These vehicles are better suited to hauling several horses and/or living-quarters trailers. This category and above represent the only type of vehicles that are still the exclusive domain of American manufacturers. There is some talk of Toyota possibly moving into this size truck in the future, but nothing official has come from that manufacturer. Also exclusive to this category and above is the option to go with either gasoline or diesel fueled engines. We list the heaviest pulling capacity regardless of fuel and omit horsepower, as confusing rear axle ratios and transmission torque outputs change the metrics affecting towing capacities.
Heavy range towing
To call trucks in this category a pickup (other than the Ford F450) is a stretch. Some lack beds, and others may stand up to eight feet tall. There are limited-run custom pickup builders, such as Monroe Trucks, who will take a manufacturer’s cab and chassis normally used for applications such as dump trucks and convert them into a pickup, such as their Chevrolet Kodiak. All of the trucks in this category feature dual rear wheels and a fifth wheel trailer setup, and all are turbo diesels. Also, other than the Ford F450, these trucks only come standard in two-wheel drive.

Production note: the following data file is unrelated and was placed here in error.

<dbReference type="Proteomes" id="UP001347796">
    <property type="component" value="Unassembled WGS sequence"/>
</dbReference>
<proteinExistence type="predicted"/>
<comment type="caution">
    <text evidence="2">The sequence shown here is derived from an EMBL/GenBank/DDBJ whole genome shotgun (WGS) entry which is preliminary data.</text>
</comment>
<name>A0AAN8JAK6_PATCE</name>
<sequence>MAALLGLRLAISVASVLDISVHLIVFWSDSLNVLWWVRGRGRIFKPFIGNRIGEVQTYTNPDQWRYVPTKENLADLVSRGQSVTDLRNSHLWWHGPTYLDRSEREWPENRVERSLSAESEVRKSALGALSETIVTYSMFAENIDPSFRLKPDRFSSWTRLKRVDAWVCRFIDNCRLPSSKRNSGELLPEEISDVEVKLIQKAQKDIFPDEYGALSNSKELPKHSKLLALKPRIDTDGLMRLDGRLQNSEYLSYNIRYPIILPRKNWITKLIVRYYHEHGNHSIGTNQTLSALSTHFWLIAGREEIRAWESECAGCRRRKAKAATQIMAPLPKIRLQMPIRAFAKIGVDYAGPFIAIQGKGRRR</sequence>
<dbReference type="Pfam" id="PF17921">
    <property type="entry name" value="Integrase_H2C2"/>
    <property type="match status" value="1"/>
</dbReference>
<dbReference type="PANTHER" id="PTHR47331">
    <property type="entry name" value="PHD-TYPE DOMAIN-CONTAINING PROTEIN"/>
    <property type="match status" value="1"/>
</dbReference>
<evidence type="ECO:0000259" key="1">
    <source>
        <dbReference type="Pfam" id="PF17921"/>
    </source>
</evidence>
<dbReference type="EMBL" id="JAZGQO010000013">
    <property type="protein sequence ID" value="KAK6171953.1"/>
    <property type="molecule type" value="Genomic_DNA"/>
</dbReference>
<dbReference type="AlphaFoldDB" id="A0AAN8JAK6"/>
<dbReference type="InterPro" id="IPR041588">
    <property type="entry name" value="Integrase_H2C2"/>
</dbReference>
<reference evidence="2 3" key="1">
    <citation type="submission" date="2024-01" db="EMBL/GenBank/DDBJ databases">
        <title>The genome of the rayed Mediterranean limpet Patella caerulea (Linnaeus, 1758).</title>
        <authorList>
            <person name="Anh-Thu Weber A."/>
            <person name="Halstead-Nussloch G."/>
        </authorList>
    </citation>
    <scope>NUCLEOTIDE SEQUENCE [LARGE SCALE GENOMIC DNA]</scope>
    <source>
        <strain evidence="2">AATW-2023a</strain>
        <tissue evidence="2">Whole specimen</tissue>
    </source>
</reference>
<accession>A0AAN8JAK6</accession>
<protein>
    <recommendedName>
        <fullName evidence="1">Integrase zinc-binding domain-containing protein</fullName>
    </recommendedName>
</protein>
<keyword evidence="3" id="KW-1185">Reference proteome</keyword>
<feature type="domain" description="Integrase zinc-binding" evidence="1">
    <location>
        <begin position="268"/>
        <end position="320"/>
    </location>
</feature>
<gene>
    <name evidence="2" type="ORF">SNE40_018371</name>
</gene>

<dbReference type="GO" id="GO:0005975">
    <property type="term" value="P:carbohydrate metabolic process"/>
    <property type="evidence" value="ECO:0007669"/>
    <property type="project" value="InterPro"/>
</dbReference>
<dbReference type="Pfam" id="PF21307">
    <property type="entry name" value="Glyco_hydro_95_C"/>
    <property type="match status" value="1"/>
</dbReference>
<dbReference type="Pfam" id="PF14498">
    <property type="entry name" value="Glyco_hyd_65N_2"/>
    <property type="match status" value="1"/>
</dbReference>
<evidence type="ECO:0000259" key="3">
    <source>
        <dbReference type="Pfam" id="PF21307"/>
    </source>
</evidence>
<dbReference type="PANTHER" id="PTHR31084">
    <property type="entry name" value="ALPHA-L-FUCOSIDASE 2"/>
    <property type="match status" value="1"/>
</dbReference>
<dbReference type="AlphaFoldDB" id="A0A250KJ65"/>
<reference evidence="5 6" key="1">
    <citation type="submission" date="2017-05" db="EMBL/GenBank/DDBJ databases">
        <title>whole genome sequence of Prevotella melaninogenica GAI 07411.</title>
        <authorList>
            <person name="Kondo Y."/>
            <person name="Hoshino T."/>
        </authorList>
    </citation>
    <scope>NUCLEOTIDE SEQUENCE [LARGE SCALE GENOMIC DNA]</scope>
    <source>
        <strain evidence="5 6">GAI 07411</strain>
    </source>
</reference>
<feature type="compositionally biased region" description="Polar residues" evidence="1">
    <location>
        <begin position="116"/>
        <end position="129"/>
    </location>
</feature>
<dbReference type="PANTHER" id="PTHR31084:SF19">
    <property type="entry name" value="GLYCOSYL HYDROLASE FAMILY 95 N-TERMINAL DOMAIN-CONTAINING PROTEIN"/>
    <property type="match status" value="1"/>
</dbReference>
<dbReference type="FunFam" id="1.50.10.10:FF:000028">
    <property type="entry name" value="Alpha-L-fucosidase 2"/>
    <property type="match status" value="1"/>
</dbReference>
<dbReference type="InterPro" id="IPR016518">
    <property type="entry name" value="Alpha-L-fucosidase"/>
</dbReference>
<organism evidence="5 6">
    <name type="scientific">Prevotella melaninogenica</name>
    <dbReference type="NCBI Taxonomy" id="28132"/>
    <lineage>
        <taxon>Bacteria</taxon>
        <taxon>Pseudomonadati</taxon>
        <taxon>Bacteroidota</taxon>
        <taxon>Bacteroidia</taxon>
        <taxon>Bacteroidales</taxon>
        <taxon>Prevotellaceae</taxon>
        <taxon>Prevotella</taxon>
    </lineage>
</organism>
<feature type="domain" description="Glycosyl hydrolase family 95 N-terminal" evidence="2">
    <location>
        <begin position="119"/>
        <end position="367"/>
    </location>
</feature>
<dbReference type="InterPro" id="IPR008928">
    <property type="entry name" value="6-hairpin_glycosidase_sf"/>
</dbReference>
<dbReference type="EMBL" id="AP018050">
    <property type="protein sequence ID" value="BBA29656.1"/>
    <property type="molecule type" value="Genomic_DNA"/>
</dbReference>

It should be noted that this class of vehicles moves into the realm of commercial operations and, again, the GCWR of the truck and trailer may require a CDL. This is a good thing, as anyone dealing with trailer weights even close to this range should have the additional training a CDL requires.
While the options to be found for pickup trucks for the purposes of hauling horse trailers are almost limitless, the essential need is for a vehicle to safely and efficiently haul your total load. Keep in mind there are other factors affecting highway hauling safety, such as tire conditions, road conditions and weather, and even the operator’s experience level. Using the many research tools available, anyone who hauls horse trailers should be able to find the ideal truck platform for the loads they haul.